Extensive adultery necessarily contrary to commitment to the exclusion of all others?

Federal Court. A FCCA judge said in his reasons that he had relied extensively on the draft reasons made by another judge in preparing his judgment. Was lack of disclosure of draft reasons to Appellant contrary to procedural fairness rules? If so, should costs order below be reversed? Is a continued adulterous relationship determinative of whether definition of "spouse" in s 5F(2)(b) is satisfied? If not, is is at least an exclusionary factor? Is the absence of consent to adultery determinative of whether s 5F is satisfied? If not, is it at least a factor? AAT failed to reveal existence of invalid s 375A certificate containing dob in. Was that failure immaterial, as Appellant was aware of existence and gist of dob in through an FOI and did not make a s 362A request? Does materiality test require judicial review applicant to prove what they would have done had error not been made?

Some of the questions to the Full Court of Federal Court (FCAFC) were as follows:

Question 1: The Appellant's judicial review (JR) application was initially heard by Judge Wilson of the Federal Circuit Court (FCCA), who reserved his judgement. However, his Honour was appointed to the Family Court before giving judgement. The FCCA was then reconstituted by Judge Burchardt to hear JR application afresh. Was the lack of disclosure by Judge Burchardt of the draft reasons of Judge Wilson contrary to the rules of procedural fairness?

Question 2: If the answer to Question 1 is "yes", can it be said that any procedural unfairness which arose has been cured by way of the rehearing on this appeal to the Federal Court?

Question 3: If the answers to Questions 1 and 2 are both "yes", should the costs order below in favour of the Minister be reversed as "an appropriate way to recognise that each Judge should decide a case for themselves based on the materials and arguments put before them, and not on what some other judge has prepared in draft"?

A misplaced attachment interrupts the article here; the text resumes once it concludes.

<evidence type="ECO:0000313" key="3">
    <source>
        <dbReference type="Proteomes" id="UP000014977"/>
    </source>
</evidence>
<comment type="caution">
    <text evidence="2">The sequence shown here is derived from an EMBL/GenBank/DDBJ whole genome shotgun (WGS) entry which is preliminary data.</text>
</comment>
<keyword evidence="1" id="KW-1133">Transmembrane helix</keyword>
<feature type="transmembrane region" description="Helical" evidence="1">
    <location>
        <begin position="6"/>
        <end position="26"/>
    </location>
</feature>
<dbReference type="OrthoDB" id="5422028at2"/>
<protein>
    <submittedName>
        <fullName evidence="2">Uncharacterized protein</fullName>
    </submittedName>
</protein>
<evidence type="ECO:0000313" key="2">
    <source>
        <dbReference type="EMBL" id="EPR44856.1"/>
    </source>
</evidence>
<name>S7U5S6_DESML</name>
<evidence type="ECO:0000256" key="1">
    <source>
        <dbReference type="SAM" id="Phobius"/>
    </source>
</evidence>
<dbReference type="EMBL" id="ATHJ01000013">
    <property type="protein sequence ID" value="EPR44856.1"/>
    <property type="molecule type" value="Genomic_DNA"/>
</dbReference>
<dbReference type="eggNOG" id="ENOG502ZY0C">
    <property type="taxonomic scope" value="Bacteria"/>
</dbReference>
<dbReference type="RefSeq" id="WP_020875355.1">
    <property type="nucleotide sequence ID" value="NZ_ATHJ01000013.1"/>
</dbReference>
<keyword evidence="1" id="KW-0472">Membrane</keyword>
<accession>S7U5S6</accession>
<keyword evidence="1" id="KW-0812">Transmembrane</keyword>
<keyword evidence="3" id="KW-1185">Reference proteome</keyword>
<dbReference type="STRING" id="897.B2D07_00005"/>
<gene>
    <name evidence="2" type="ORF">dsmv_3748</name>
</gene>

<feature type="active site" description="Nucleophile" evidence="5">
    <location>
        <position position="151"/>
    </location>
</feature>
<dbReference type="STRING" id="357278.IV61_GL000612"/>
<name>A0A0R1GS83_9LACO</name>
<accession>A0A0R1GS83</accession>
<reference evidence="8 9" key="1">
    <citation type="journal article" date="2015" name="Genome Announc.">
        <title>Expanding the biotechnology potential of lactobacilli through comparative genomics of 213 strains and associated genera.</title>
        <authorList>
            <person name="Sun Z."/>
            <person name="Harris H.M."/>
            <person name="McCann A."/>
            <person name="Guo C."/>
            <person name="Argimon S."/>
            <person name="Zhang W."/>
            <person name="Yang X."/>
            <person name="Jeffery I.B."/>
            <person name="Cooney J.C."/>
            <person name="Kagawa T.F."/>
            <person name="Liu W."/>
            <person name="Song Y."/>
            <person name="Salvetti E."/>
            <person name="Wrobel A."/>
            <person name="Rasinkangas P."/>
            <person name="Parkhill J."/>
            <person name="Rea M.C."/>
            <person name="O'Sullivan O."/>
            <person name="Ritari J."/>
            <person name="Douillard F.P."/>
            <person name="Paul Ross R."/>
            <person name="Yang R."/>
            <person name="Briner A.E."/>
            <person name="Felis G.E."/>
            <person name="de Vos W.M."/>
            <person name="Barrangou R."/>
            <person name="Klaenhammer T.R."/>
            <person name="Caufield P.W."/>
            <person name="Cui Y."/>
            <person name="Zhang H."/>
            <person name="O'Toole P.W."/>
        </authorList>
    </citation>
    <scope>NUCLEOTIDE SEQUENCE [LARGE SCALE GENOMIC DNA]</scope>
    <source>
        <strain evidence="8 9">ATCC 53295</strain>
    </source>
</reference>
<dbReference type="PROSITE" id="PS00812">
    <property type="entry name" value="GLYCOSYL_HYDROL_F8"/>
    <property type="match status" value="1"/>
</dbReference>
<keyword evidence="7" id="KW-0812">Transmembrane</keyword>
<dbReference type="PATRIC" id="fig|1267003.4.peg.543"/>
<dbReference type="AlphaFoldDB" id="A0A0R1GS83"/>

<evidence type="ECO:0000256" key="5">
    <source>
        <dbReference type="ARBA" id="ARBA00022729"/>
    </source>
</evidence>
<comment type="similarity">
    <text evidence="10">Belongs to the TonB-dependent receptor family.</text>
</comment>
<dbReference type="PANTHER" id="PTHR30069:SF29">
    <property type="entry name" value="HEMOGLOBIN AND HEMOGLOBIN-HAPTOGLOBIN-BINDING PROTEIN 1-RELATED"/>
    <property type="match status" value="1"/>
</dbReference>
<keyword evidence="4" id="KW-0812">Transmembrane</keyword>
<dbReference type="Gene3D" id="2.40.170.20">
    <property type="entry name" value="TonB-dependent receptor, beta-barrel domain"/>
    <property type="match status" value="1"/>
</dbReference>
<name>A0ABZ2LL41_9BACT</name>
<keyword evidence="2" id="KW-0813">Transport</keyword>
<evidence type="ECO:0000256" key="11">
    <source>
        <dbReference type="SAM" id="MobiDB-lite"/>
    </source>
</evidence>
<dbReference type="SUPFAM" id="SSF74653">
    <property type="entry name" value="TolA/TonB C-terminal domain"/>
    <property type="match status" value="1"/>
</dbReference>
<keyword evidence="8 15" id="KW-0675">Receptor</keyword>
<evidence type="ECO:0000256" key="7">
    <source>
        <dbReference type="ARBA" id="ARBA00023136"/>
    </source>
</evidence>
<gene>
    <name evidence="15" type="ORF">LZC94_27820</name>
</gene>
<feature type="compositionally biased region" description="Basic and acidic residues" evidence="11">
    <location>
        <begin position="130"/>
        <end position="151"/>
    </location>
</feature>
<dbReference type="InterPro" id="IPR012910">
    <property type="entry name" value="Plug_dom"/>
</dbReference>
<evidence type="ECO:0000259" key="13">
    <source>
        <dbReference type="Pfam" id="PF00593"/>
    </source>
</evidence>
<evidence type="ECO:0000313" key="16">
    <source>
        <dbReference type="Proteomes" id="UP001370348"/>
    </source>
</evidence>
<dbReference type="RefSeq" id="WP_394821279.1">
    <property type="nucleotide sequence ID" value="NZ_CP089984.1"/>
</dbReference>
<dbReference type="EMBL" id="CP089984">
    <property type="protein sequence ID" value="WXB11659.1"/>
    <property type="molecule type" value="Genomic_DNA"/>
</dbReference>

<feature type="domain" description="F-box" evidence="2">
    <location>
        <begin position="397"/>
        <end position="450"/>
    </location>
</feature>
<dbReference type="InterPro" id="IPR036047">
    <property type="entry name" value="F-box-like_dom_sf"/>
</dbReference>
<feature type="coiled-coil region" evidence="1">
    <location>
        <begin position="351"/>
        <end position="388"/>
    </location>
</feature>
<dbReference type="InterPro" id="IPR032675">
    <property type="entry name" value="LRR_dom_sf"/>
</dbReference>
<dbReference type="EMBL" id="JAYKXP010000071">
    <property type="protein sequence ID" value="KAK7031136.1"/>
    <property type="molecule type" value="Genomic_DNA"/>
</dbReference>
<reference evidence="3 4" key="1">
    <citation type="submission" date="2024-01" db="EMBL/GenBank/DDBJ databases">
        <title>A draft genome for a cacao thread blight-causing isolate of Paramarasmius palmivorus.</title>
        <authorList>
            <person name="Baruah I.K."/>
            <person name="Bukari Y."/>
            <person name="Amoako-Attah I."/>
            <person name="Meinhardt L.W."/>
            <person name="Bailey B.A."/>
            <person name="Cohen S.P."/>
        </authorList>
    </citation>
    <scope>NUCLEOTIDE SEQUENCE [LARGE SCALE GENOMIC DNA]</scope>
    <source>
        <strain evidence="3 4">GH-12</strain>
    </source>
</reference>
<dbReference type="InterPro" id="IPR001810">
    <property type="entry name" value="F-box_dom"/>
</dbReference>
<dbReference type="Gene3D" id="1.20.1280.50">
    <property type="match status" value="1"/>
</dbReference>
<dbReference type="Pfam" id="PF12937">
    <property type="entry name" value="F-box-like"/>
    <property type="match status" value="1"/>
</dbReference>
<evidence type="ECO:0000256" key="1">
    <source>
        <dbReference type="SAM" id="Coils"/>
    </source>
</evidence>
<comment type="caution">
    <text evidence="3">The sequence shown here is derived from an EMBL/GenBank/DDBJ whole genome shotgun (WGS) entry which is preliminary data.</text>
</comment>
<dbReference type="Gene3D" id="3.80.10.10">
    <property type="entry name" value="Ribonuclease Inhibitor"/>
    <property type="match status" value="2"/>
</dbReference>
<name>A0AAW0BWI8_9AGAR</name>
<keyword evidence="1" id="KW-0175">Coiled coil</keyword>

Question 4: Is a continued or extensive adulterous relationship (including if there are children born by way of that adultery) determinative of whether the definition of spouse in s 5F(2)(b) of the Migration Act 1958 (Cth) is satisfied?

Question 5: Is adultery at least an exclusionary factor for the purposes of s 5F(2)(b)?

Question 6: Can it be said that, "while the absence of a visa applicant’s consent to admitted adultery may be a relevant factor in the assessment of whether s 5F has been satisfied, there is no indication in the statute that it is determinative of that matter"?

Question 7: The Tribunal failed to reveal existence of an invalid s 375A (non-disclosure) certificate which covered a dob in against the Appellant's relationship with the sponsor. Was the Tribunal's failure to reveal the existence of the s 375A certificate immaterial, on the basis that the Appellant was aware of existence of the dob in and the gist of its content through an FOI request?

Question 8: Was the Tribunal's failure to reveal the existence of the s 375A certificate immaterial, given that the basis for finding that the Appellant and her sponsor were not spouses as defined in the Act was unrelated to the content of the dob in?

Question 9: Does the onus of proving that the materiality test is satisfied, imposed on a judicial review applicant, entail proving what that applicant would have done, had the error not been made by the administrative decision-maker?

Question 10: The Tribunal failed to reveal existence of an invalid s 375A (non-disclosure) certificate which covered a dob in against the Appellant's relationship with the sponsor. Was the Tribunal's failure to reveal the existence of the s 375A certificate immaterial, on the basis that the Appellant could have, but did not, make a request for information under s 362A?

The FCAFC answered those questions as follows:

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